SANTA FE, N.M. — A bill that would offer tax breaks to certain massive economic development projects sailed through the state House of Representatives Wednesday night and will now head to the governor’s desk.
Senate Bill 1, which passed the House 59-8, amends the state’s Local Economic Development Act to add Gross Receipts Tax sharing for very large economic development projects. The New Mexico Senate passed the measure 28-10 on Tuesday.
For projects that receive LEDA approval and generate at least $350 million in construction and infrastructure costs, the bill will allow 50% of the GRT and state compensating tax generated during the construction phase of the project to be rebated, in order to reduce the tax liability of the project.
“What we’re saying here is for a project that big, we’re going to take half of the GRT — half that goes to the state portion and half that goes to the local — and we’re going to give it back to the business,” said Rep. Jason Harper, R-Rio Rancho, one of the measure’s sponsors. “So essentially we’re only going to charge them half of the GRT.”
Each local government agency involved would have to agree to utilize tax sharing for the tool to be implemented for a particular project, according to the text of the bill.
Los Alamos Democratic Rep. Christine Chandler, another co-sponsor of the measure, told fellow legislators there are currently three companies considering investing in New Mexico that could potentially benefit from the measure, but said their names can’t be released because of nondisclosure agreements. But Chandler said the “concept” of the bill was in the works before conversations with those companies began.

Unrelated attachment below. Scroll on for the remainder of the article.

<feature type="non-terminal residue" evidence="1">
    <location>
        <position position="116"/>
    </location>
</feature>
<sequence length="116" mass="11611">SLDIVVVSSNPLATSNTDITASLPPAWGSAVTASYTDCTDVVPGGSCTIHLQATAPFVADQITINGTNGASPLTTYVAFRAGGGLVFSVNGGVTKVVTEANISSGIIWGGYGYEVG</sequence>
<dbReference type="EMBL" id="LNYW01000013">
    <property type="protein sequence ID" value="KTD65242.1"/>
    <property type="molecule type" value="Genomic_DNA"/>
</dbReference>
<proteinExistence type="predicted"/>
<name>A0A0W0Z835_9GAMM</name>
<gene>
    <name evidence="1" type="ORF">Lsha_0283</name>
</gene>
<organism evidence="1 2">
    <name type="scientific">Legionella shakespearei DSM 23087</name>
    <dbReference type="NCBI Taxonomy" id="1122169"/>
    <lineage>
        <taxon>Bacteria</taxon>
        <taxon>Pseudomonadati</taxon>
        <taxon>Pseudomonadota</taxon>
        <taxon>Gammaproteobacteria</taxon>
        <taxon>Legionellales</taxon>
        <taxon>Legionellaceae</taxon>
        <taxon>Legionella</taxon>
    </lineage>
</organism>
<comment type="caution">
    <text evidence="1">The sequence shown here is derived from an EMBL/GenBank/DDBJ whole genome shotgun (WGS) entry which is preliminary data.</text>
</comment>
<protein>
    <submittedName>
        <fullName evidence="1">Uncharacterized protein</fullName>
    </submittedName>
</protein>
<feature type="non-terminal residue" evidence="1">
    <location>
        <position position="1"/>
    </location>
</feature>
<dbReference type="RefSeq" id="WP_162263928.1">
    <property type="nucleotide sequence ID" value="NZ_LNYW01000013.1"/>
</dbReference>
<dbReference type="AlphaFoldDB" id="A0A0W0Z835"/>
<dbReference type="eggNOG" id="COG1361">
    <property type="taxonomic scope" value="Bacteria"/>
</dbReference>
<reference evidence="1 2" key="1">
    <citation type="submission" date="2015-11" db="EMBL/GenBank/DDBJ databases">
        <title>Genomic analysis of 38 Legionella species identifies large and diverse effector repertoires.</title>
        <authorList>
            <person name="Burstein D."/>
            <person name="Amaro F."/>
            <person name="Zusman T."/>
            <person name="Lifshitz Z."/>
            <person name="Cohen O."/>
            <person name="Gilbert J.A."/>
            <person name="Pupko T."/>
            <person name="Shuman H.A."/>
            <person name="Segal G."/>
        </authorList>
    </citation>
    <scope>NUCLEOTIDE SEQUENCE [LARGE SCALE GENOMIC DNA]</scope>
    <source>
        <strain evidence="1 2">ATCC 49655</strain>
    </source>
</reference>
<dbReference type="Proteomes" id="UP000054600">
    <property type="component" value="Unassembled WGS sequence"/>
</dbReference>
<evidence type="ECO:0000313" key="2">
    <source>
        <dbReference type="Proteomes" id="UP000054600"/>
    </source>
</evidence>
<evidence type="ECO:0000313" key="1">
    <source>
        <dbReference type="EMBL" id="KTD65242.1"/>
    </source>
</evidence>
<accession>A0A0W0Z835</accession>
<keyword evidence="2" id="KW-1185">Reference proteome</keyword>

“This isn’t a sweetheart deal carved out for a particular company,” Harper said. “… This really is an additional tool in the tool chest that our economic development folks can try to use to bring some of these big projects to New Mexico when they do show up with interest. And that’s especially helpful right now as we’re trying to climb out of the impacts that the pandemic has caused on our state.”
Terri Cole, president and CEO of the Greater Albuquerque Chamber of Commerce, said the LEDA program as it’s currently constructed is not always sufficient to draw large projects that carry a heavy tax burden.
She said SB1 offers local municipalities an extra tool to capitalize on large economic development deals as they present themselves — and bolsters efforts to diversify New Mexico’s economy.
“We are very excited and over the moon that the bill passed,” Cole said Wednesday night. “… If we can really land a large company … that’s a good thing for this city and state.”